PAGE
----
Announcing Stack Overflow Documentation

We started with Q&A. Technical documentation is next, and we need your help.

Whether you're a beginner or an experienced developer, you can contribute.

Sign up and start helping → Learn more about Documentation →

I'm storing file system hierarchies of directories and files.

In an innodb table, I store the details of each directory/file and maintain the parent child relationship with a foreign key constraint that will cascade on delete.

A myisam table is used to search these directories/files with a full text search. It contains the names and id's of each row.

Any rows in the data table (innodb table) will have a corresponding row in the search table (myisam table) and adding or removing rows from the data table must be reflected in the search table.

I'm trying to find the best solution to maintain data consistency between the two tables when deleting a parent directory. The innodb table is fine. I delete the parent, the delete cascades through the children until they are all deleted. Deleting the corresponding rows from the myisam table is more difficult.

My first thought was to use an on-delete trigger on the innodb table. When a row is deleted, it deletes the corresponding row from myisam table. However, since MySQL does not activate triggers during a cascade delete (a known bug for 7 years that was fixed by mentioning the lack of support in the manual), that is not an option.

My second thought was put a parent child relationship in the search table, but it is a myisam table to support the full text search functionality, and so it does not support foreign key constraints.

I had heard that innodb now supports full text searches, so I thought maybe I could change the search table engine, but its only available in the lab release.

My last thought was to abandon foreign key constraints and use only triggers to maintain data consistency. On delete, delete from both innodb and myisam table where parent = OLD.id. However, to prevent endless loops that could corrupt all data in the table, MySQL does not support manipulating the data in the same table that activated the trigger.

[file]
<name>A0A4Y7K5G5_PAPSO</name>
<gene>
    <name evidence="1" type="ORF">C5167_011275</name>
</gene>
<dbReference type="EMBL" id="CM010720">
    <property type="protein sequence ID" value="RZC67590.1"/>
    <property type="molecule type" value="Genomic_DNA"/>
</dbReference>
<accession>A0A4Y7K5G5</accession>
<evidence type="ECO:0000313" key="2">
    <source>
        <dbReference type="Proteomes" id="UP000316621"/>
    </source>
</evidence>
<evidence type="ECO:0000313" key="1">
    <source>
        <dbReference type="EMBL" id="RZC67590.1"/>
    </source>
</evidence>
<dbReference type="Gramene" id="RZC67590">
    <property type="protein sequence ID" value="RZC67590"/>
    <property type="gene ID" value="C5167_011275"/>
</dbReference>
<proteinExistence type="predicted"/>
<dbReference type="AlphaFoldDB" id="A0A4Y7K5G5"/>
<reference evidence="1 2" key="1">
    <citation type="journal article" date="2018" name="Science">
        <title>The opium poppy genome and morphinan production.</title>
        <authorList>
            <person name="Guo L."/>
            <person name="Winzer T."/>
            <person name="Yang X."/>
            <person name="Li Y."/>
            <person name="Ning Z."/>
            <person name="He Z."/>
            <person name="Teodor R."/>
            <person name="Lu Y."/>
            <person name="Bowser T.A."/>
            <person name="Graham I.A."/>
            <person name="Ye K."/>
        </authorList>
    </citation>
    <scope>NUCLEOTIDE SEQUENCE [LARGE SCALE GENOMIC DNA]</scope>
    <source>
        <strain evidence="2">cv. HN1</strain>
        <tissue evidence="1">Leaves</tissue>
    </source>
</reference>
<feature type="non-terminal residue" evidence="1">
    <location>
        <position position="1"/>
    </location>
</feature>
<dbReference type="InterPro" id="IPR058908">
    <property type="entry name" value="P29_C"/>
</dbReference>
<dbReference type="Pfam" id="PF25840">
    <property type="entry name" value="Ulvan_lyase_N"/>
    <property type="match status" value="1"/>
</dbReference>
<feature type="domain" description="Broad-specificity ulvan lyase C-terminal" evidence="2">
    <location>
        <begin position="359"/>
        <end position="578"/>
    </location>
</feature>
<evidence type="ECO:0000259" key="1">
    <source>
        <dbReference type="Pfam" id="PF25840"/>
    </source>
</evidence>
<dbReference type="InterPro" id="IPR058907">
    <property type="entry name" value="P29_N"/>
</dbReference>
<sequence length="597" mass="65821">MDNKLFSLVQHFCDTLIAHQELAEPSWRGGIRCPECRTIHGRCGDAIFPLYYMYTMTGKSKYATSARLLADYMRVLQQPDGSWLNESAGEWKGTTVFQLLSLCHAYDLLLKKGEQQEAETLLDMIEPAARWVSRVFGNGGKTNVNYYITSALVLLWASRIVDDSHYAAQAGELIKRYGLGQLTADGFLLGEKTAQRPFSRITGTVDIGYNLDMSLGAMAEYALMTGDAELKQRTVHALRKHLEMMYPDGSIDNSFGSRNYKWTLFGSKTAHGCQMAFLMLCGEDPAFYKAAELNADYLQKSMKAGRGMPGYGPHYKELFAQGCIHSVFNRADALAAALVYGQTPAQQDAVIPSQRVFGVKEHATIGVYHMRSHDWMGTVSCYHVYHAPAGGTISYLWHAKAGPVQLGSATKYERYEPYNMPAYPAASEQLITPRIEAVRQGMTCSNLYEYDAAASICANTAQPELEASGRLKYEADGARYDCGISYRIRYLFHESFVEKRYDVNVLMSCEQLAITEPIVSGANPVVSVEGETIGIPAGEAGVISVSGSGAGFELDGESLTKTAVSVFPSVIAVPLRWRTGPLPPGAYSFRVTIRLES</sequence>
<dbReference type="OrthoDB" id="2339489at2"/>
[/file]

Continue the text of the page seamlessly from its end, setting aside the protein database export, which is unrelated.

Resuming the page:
I have resorted to programmatically retrieving all children under the parent directory through a loop of requests, however, I feel there has got to be a better option. Is there any other work around that would be more efficient? At this point, the only two options I can think of are waiting for one of the above approaches to be fixed or changing to a different RDBMS like PostgreSQL that does support firing triggers from a cascade delete.

Any other ideas would be greatly appreciated.

share|improve this question
I'm not sure if I get it, I'm pretty much confused about your the relationship between two tables, what I get is you define a relationship between 2 tables that has a different type from each other. I have tried this before and have encountered problems upon maintaining data consistency, if you want to maintain data consistency through table relationship with the user of foreign and primary keys use innodb on all tables where you'll be defining your relationship. – Christopher Pelayo May 15 '12 at 7:21
the search table (myisam) is used as my search engine for the data table (innodb). But as I directories with sub directories and files are deleted, the changes need to reflect in both the data table and the search table. I cannot use innodb for the search engine due to the lack of full text search support (at least, at the time). The relationship is defined well in the data table, but deletes are not reflected in the search table. – JayceTDE May 15 '12 at 7:34
+1 for a well-written question; unfortunately I don't see any alternatives to your current approach, but maybe someone else will come up with something – Daan May 15 '12 at 9:07
up vote 1 down vote accepted

These sort of headaches are exactly the thing that made me move away from mysql where possible.

... I feel there has got to be a better option ...

Sadly there isn't. The simple problem is that you can't delete cascade and have mysql know what it just deleted. Therefor your only option is to find out what its about to delete before it does (this is the algorithm you suggested at the end).

Since cascading will break your data you should not use an on update cascade key so that attempting to delete a parent directory without deleting the child will fail.

I would advise that you create a procedure to do the heavy lifting (deleting) for you. This will prevent a large IO between your app and the DB as it recuses through all the directories. Iy will also provide common code for doing so if you ever access the same db through a different app (or you just want to do something manually).

As I stated first, I use postgresql mostly these days. This is one example of why.

share|improve this answer

Your Answer


By posting your answer, you agree to the privacy policy and terms of service.

Not the answer you're looking for? Browse other questions tagged or ask your own question.